Skip to main content
padlock icon - secure page this page is secure

Free Content Modulating the proteinase inhibitory profile of a plant cystatin by single mutations at positively selected amino acid sites

Download Article:
 Download
(PDF 307.7 kb)
 
Summary

Cysteine proteinase inhibitors of the cystatin superfamily have several important functions in plants, including the inhibition of exogenous cysteine proteinases during herbivory or infection. Here we used a maximum-likelihood approach to assess whether plant cystatins, like other proteins implicated in host–pest interactions, have been subject to positive selection during the course of their evolution. Several amino acid sites were identified as being positively selected in cystatins from either Poaceae (monocots) and Solanaceae (dicots). These hypervariable sites were located at strategic positions on the protein: on each side of the conserved glycine residues in the N-terminal trunk, within the first and second inhibitory loops entering the active site of target enzymes, and surrounding thelarfavmotif, a sequence of unknown function conserved among plant cystatins. Supporting the assumption that positively selected, hypervariable sites are indicative of amino acid sites implicated in functional diversity, mutants of the 8th cystatin unit of tomato multicystatin including alternative residues at positively selected sites in the N-terminal trunk exhibited highly variable affinities for the cysteine proteases papain, cathepsin B and cathepsin H. Overall, these observations support the hypothesis that plant cystatins have been under selective pressure to evolve in response to predatory challenges by herbivorous enemies. They also indicate the potential of site-directed mutagenesis at positively selected sites for the generation of cystatins with improved binding properties.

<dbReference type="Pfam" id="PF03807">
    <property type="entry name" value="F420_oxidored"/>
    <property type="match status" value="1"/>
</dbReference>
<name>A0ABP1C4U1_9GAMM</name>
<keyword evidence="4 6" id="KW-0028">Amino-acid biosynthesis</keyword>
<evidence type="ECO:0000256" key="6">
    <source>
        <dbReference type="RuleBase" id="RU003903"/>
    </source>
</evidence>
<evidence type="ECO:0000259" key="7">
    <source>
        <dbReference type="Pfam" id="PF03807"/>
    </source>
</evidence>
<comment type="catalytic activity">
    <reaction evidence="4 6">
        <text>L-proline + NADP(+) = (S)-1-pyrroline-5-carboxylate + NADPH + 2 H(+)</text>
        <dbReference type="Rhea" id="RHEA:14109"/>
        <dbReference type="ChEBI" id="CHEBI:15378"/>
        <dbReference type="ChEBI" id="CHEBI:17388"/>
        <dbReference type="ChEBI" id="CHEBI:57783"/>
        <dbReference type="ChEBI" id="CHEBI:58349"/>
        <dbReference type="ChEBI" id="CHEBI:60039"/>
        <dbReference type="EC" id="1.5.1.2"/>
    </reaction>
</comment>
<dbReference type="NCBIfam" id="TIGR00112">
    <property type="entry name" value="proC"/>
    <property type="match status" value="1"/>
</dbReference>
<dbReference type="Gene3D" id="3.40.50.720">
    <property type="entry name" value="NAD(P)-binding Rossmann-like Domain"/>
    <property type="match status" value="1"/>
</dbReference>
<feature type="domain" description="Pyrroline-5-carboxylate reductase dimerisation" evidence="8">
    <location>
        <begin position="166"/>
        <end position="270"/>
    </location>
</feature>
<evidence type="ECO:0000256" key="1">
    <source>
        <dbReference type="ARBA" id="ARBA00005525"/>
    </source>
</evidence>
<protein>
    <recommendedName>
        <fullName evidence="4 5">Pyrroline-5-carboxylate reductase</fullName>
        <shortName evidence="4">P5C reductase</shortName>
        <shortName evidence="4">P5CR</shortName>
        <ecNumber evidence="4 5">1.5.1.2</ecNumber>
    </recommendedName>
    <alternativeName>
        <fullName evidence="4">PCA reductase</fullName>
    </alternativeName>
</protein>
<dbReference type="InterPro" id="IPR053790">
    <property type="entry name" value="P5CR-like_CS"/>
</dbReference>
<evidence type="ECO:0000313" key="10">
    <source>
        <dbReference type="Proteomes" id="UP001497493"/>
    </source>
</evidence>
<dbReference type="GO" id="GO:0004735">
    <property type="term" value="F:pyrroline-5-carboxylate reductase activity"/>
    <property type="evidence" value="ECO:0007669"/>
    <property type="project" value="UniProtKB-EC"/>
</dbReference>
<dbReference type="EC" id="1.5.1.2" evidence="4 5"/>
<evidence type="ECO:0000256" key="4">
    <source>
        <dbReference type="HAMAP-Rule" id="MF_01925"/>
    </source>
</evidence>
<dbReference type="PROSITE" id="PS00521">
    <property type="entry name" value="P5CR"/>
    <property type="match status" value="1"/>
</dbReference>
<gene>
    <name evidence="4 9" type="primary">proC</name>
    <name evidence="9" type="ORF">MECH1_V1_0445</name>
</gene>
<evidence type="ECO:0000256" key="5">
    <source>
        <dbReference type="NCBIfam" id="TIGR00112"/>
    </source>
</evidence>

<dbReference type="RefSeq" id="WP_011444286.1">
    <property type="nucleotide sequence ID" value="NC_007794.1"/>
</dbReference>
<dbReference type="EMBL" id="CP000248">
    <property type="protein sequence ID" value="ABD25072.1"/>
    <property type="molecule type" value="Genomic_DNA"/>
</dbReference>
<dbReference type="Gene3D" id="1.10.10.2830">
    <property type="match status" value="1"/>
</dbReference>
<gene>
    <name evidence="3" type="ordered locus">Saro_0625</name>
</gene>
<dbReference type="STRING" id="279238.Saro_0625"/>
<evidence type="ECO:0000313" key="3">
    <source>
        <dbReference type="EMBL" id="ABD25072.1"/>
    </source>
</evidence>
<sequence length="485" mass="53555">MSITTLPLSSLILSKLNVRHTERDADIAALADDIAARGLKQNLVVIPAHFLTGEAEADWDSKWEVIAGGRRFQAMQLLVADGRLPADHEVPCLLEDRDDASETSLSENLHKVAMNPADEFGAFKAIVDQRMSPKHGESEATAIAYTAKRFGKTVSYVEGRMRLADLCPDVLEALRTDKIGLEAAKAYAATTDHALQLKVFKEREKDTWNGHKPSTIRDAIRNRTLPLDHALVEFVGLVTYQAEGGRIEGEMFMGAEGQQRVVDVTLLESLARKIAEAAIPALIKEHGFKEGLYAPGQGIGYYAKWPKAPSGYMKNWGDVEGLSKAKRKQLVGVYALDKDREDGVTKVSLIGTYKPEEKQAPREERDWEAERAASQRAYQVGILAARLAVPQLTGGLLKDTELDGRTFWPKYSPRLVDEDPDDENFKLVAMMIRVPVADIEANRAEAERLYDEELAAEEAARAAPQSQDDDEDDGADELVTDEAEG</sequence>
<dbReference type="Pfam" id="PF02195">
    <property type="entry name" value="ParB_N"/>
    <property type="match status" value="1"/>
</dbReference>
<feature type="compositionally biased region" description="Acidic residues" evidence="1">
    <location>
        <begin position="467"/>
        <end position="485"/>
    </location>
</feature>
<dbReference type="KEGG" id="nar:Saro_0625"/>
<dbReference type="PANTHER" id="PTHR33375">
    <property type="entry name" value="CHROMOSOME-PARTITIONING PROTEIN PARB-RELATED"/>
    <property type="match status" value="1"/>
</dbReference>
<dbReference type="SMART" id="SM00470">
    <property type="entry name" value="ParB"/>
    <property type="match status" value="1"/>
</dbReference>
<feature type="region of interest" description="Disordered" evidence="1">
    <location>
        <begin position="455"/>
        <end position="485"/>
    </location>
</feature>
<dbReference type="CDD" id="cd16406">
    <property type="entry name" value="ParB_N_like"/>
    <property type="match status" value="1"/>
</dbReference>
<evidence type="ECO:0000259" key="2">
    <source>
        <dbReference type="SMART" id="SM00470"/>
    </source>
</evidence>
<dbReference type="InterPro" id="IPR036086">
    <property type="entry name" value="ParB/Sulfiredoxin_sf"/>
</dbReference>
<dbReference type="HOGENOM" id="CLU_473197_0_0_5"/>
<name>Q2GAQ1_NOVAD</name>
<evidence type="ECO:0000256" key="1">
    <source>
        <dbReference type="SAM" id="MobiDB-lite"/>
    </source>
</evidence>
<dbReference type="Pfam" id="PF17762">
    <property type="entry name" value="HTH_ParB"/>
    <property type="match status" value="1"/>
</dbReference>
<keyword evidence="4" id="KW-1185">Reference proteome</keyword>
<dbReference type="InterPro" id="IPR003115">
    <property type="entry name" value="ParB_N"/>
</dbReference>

No References
No Citations
No Supplementary Data
No Article Media
No Metrics

Keywords: cysteine proteinase inhibitors; plant cystatins; plant–insect interactions; positive selection; site-directed mutagenesis

Document Type: Research Article

Affiliations: 1: Centre de Recherche en Horticulture & Institut des Nutraceutiques et des Aliments Fonctionnels, Pavillon des Services/INAF, Université Laval, QC, Canada G1K 7P4 2: Forestry and Agricultural Biotechnology Institute, Botany Department, University of Pretoria, Pretoria 0002, South Africa

Publication date: November 1, 2006

  • Access Key
  • Free content
  • Partial Free content
  • New content
  • Open access content
  • Partial Open access content
  • Subscribed content
  • Partial Subscribed content
  • Free trial content
Cookie Policy
X
Cookie Policy
Ingenta Connect website makes use of cookies so as to keep track of data that you have filled in. I am Happy with this Find out more